The U.S. Constitution divides our Federal government into three separate but equal branches -- Legislative, Executive, and Judicial. This was designed to prevent abuse of power through a system of checks and balances, although some argue that the executive branch now dominates the other two.
The Legislative branch, or Congress, makes our laws. Congress is bi-cameral, meaning it has two chambers -- the Senate and the House of Representatives. One hundred Senators, two from each state, are elected by popular vote to serve an unlimited number of six-year terms. There are also 435 Representatives, the number from each state determined by its population. They serve two-year terms, although due to gerrymandering, fewer than 10% of all House seats are contested in each election cycle.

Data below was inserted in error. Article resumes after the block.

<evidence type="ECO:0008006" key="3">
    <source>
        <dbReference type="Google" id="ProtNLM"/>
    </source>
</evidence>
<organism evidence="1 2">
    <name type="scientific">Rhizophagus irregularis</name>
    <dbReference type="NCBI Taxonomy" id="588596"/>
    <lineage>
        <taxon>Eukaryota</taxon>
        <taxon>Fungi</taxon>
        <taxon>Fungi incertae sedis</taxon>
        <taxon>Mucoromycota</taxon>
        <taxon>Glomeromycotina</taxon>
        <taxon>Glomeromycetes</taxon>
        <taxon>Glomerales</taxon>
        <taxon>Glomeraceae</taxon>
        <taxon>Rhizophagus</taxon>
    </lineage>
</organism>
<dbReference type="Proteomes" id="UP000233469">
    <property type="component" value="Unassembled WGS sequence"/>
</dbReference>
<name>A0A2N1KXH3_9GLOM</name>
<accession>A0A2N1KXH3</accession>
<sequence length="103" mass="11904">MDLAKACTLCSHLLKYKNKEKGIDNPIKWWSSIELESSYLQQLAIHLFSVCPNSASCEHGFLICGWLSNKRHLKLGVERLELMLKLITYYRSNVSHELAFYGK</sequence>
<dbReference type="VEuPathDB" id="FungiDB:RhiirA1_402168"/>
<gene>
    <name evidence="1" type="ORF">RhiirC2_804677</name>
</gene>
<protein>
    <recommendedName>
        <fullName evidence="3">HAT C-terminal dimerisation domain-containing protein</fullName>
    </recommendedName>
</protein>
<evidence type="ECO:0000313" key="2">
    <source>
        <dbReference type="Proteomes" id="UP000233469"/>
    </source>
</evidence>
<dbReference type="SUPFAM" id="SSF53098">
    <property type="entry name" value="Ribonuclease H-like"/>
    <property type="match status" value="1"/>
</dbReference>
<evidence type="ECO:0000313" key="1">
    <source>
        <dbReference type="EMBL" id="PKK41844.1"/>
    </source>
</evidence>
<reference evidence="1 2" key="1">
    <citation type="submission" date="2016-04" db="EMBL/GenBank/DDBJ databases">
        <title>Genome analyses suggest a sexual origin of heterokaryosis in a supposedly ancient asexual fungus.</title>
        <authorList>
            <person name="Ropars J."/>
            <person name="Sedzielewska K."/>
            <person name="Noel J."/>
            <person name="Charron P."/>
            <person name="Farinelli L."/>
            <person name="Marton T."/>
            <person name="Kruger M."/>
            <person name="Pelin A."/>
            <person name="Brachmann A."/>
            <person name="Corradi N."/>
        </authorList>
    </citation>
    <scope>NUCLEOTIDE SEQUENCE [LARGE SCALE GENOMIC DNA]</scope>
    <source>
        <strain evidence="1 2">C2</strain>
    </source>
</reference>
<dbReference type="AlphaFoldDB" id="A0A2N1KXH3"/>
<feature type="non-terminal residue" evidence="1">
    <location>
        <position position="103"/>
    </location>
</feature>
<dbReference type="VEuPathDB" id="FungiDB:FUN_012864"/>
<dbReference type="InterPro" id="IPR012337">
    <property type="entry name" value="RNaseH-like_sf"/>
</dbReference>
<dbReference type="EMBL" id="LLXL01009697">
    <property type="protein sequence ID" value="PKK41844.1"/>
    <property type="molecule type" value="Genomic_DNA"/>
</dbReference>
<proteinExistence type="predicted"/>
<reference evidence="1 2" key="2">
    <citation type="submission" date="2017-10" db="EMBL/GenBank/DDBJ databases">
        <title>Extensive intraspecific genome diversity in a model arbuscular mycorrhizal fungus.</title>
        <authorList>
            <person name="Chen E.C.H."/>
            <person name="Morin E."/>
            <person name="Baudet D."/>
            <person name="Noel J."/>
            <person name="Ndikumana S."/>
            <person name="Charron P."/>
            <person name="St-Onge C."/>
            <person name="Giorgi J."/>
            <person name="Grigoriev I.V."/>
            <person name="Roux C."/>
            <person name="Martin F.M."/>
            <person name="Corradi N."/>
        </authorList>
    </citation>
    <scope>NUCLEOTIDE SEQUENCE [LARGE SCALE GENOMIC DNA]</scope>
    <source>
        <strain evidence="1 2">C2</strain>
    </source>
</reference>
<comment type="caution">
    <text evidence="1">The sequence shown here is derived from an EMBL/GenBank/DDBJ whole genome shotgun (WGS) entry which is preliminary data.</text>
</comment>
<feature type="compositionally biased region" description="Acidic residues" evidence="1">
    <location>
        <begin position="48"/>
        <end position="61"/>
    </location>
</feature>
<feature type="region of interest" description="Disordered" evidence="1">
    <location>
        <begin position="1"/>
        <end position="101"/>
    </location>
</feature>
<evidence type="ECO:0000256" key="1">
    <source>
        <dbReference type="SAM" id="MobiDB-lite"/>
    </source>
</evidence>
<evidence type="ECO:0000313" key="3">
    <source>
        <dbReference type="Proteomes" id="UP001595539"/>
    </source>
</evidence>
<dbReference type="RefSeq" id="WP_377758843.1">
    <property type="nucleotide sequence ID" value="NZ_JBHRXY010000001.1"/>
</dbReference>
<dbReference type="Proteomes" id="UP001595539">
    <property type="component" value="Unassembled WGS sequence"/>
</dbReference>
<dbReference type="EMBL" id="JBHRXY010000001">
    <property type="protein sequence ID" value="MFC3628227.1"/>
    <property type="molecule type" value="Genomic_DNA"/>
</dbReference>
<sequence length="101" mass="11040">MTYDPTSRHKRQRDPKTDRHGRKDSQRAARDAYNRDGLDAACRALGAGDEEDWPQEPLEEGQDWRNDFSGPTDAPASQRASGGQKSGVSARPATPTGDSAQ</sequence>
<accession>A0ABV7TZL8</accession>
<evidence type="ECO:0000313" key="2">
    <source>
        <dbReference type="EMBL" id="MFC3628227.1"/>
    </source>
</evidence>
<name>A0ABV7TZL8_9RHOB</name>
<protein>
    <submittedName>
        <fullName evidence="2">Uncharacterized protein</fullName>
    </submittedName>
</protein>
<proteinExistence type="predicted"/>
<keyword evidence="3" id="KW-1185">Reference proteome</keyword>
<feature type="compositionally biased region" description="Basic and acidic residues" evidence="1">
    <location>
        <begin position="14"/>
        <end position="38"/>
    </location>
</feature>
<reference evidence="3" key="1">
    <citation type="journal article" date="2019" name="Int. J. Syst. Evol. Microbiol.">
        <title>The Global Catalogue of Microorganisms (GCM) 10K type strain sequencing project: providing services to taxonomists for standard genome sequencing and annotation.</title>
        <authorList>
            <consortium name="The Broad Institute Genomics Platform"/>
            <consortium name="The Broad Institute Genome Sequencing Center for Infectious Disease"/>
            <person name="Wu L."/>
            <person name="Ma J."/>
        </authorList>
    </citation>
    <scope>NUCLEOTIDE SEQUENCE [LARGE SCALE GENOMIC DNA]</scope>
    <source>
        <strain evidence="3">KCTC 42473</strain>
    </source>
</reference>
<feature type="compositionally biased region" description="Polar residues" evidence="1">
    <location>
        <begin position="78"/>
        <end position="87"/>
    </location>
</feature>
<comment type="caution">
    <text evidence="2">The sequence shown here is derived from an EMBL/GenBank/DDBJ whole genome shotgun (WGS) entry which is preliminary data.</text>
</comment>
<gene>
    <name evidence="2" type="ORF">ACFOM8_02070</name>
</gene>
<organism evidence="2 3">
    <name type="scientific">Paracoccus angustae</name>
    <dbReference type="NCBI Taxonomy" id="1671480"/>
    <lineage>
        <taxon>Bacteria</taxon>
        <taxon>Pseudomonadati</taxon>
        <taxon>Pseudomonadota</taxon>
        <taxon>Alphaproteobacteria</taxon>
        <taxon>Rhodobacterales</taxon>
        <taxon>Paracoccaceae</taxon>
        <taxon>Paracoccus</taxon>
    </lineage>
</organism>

The Executive branch of government, administered by the President, is supposed to enforce the laws that Congress makes. The President is elected every four years when voters go to the polls and activate a process called the Electoral College where 538 electors vote for the winner. As we saw in November 2016, it is possible for a candidate to get the most popular votes and yet not win the electoral vote of the Electoral College.
The Judicial branch includes the Supreme Court, whose nine justices, appointed by the President, evaluate the constitutionality of laws. The federal judicial system also has lower courts located in each state to hear cases involving federal issues.